In early December, I probably had the most fun I’ve ever had working with a client. Joan (or so we will call her to protect the innocent) is in her late 50s, recently retired and a chronic saver.

Joan had realized that her chronic savings habits had placed her in a bit of a pickle – between her and her husband, Ted, she had nearly $700,000 tucked away in RRSPs and LIRAs. As Joan and Ted have a very modest lifestyle, they were quite comfortable living on Ted’s pension and a bit of casual work that both of them did in retirement.

When we looked at the tax situation on their estate, it quickly became clear that the government would end up taking nearly 50 per cent of the $700,000 in RRSPs if we did nothing. The tax bill on her estate if she went today would be around $300,000, and based on our projection, likely grow to $500,000 by her mid-70s!

Needless to say, Joan was rather aghast at the situation, especially because she’s currently paying very little in tax. Her income will be quite small (around $25,000 a year) until her OAS and CPP kick in at 65 and then jumps significantly as she will be forced to start taking from her RRSPs at age 72.

Fortunately, Joan is very, very interested in charity.

We realized that Joan can pull money from her RRSP today at a tax rate of about 20 per cent, which is way better than the 53.5 per cent maximum rate she and Ted would be paying on most of their RRSPs and Capital Gains in Ontario via their estate. This is also much lower than her tax rate will be in her 60s and 70s when she starts collecting on other pensions and RRIFs.

Here is our plan:

Step 1: Drain the RRSP, give money to charity.

Joan is going to pull $12,000 a year from her RRSP for 10 years and donate that amount to charity.  That donation entitles her to a roughly 40 per cent tax break here in Ontario, which lets her pull out approximately another $10,000 a year from her RRSP – essentially tax-free due to the charitable tax credit – and turn around and re-invest it in her and Ted’s TFSAs. At the end of 10 years that’s going to be about $125,000 in her TFSA, assuming she gets a 4 per cent return on her money.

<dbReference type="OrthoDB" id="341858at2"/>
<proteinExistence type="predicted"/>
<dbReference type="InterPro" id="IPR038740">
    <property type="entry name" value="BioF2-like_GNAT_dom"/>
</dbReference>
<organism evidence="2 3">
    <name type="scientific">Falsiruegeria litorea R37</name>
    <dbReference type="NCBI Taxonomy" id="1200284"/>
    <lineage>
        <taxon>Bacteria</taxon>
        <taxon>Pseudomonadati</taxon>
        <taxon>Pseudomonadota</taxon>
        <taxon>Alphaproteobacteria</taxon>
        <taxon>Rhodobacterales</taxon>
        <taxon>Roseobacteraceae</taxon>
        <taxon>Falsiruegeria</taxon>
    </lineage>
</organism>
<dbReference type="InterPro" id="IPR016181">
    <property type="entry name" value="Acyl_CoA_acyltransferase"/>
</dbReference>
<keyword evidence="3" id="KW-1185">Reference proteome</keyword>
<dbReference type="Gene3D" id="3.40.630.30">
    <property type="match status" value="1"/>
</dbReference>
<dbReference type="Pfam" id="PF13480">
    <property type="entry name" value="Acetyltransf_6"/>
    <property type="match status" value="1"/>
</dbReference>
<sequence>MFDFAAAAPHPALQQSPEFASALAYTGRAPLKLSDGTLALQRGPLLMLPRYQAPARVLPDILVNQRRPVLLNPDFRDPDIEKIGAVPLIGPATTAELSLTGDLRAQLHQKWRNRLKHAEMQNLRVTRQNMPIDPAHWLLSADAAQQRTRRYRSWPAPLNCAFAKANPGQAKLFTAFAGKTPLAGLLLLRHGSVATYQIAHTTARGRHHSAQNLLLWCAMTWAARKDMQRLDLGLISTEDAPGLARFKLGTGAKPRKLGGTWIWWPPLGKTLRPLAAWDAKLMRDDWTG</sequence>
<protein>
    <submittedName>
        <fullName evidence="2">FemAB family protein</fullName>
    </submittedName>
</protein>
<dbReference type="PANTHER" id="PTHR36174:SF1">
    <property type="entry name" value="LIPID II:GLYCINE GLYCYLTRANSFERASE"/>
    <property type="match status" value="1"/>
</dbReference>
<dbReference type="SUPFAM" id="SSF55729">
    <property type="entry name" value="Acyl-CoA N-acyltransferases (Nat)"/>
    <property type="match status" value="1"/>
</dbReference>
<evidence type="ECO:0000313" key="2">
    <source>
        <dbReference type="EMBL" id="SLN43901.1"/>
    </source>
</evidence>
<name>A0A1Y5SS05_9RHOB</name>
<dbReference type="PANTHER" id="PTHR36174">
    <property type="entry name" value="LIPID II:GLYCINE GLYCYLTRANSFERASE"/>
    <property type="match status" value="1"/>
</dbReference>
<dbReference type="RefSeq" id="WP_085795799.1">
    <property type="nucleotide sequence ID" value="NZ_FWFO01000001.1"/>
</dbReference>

By the time she’s started collecting CPP and OAS at 65, she’ll have drained her RRSP by $220,000 and have a net $125,000 in her pocket, leaving her virtually in the same financial position after 10 years as leaving the money in the RRSP.

Step 2: Multiply the effect – big time!

The really exciting part of this strategy is how we are going to handle the donation to the charity. Rather than just giving cash, we are setting up an insurance policy which will be owned by the charity, and paid for by Joan’s generous $12,000 annual gift. This policy will pay out $400,000 to the charity on the death of Joan and Ted. We are turning their $120,000 into $400,000 – multiplying their gift by more than 300 per cent by using the insurance.

Net result:

After 10 years, Joan has the same amount of money in hand to her estate, has reduced her unneeded income in her 70s, and has managed to make a $400,000 gift to her favourite charity.

That’s a $400,000 transformation gift made to charity at basically a net cost to her estate of nothing.

I’m pretty sure that both Joan and I skipped all the way home with big smiles on our faces that day.

The information provided is based on current tax legislation and interpretations for Canadian residents and is accurate to the best of our knowledge as of the date of publication. Future changes to tax legislation and interpretations may affect this information. This information is general in nature, and is not intended to be legal or tax advice. For specific situations, you should consult the appropriate legal, accounting or tax advisor.